Assembly Democrats call for new oil tax, borrowing from Wall Street to balance California's budget
State Assembly Speaker John A. Perez on Tuesday outlined an alternative path to balancing California's budget that would raise oil taxes, delay corporate tax breaks and borrow billions from the nickel-and-dime deposits consumers make on recyclable bottles -- and would not require any Republican support.
At the heart of the proposal is the idea of raiding the state's bottle deposits for the next 20 years and then getting an $8.7-billion loan from Wall Street. The programs currently funded by bottle deposits would be reimbursed by a new tax on oil production.
Perez (D-Los Angeles) called his budget plan a "unique and creative approach." A spokesman for Gov. Arnold Schwarzenegger called it "legal gymnastics."
Under his plan, the speaker would cast aside almost all the budget cuts Schwarzenegger proposed earlier this month. The state would use the borrowed money from the bottle deposits to fund programs this year.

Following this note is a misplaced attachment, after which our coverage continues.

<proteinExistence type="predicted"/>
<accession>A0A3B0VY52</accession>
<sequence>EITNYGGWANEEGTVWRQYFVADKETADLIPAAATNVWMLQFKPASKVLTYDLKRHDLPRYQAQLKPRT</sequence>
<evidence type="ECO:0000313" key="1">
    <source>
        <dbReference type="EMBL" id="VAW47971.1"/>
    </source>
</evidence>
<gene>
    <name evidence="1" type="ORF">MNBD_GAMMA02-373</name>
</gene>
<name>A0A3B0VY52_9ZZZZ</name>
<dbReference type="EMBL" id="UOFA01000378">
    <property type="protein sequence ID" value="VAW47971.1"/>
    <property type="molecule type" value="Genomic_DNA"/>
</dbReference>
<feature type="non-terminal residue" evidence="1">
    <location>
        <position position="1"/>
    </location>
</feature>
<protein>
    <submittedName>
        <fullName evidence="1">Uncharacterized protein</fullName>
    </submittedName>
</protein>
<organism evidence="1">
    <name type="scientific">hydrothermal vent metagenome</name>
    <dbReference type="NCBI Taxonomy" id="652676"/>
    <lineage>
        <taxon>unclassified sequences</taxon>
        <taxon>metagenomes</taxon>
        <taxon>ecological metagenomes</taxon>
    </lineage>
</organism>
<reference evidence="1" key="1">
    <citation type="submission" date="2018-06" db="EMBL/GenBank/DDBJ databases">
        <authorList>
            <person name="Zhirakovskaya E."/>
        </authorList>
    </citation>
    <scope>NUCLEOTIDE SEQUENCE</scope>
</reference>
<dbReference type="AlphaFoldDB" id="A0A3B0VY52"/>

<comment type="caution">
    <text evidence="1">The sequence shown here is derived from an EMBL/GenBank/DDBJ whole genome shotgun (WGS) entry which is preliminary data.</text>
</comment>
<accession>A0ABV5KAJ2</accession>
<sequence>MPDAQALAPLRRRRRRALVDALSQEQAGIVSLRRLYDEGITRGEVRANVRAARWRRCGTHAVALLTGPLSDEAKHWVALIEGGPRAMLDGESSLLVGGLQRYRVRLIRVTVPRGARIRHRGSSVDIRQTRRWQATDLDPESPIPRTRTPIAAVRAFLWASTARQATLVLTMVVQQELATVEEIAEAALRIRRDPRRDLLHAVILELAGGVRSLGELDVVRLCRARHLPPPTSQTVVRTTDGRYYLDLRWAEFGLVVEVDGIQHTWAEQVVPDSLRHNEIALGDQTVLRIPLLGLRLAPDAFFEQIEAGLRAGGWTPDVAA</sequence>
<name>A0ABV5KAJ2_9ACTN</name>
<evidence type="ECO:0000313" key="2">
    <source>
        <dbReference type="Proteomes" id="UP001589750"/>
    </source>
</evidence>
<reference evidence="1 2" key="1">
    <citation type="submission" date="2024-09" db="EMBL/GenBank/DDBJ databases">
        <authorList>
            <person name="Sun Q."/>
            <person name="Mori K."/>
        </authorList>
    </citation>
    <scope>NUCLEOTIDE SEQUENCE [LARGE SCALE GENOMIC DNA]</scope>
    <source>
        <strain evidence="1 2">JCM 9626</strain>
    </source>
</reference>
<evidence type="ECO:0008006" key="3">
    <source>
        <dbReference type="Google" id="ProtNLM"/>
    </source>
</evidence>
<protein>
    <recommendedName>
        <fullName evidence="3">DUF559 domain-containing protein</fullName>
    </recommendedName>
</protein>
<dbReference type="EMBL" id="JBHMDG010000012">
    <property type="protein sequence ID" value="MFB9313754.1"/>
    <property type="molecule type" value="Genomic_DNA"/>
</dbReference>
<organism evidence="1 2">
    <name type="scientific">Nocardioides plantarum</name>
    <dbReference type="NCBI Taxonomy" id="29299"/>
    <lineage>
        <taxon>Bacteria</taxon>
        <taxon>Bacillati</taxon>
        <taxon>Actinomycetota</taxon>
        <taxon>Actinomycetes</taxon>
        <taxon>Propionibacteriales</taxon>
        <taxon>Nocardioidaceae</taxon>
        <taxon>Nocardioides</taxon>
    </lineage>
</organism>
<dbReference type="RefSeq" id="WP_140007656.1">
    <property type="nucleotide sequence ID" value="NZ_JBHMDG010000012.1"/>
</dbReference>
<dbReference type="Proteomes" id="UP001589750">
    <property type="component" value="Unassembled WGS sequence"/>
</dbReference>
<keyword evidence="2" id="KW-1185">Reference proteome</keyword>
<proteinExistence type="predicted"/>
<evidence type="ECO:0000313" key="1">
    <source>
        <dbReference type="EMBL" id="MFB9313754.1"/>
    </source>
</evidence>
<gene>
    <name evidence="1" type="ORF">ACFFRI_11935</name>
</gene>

To pay back the loan in the future years, the state would then levy a nearly 10% oil severance tax.
Got all that? Good. There's going to be a quiz at the end of this blog post.
Perhaps the key feature to his plan, according to Perez's office: Democratic lawmakers could bypass their GOP colleagues, whose votes are typically required to raise taxes, in approving the proposal.
How? A convoluted mechanism that would swap existing state sales taxes for local sales taxes in order to skirt state law that requires a two-thirds vote of the Legislature to raise taxes. Consumers would pay the same on taxable purchases.
The governor's office immediately dismissed the idea.
"The Assembly Democrats' budget proposal includes no real spending cuts and no real reforms -- only legal gymnastics for majority vote tax increases," said Aaron McLear, a Schwarzenegger spokesman.
-- Shane Goldmacher and Anthony York in Sacramento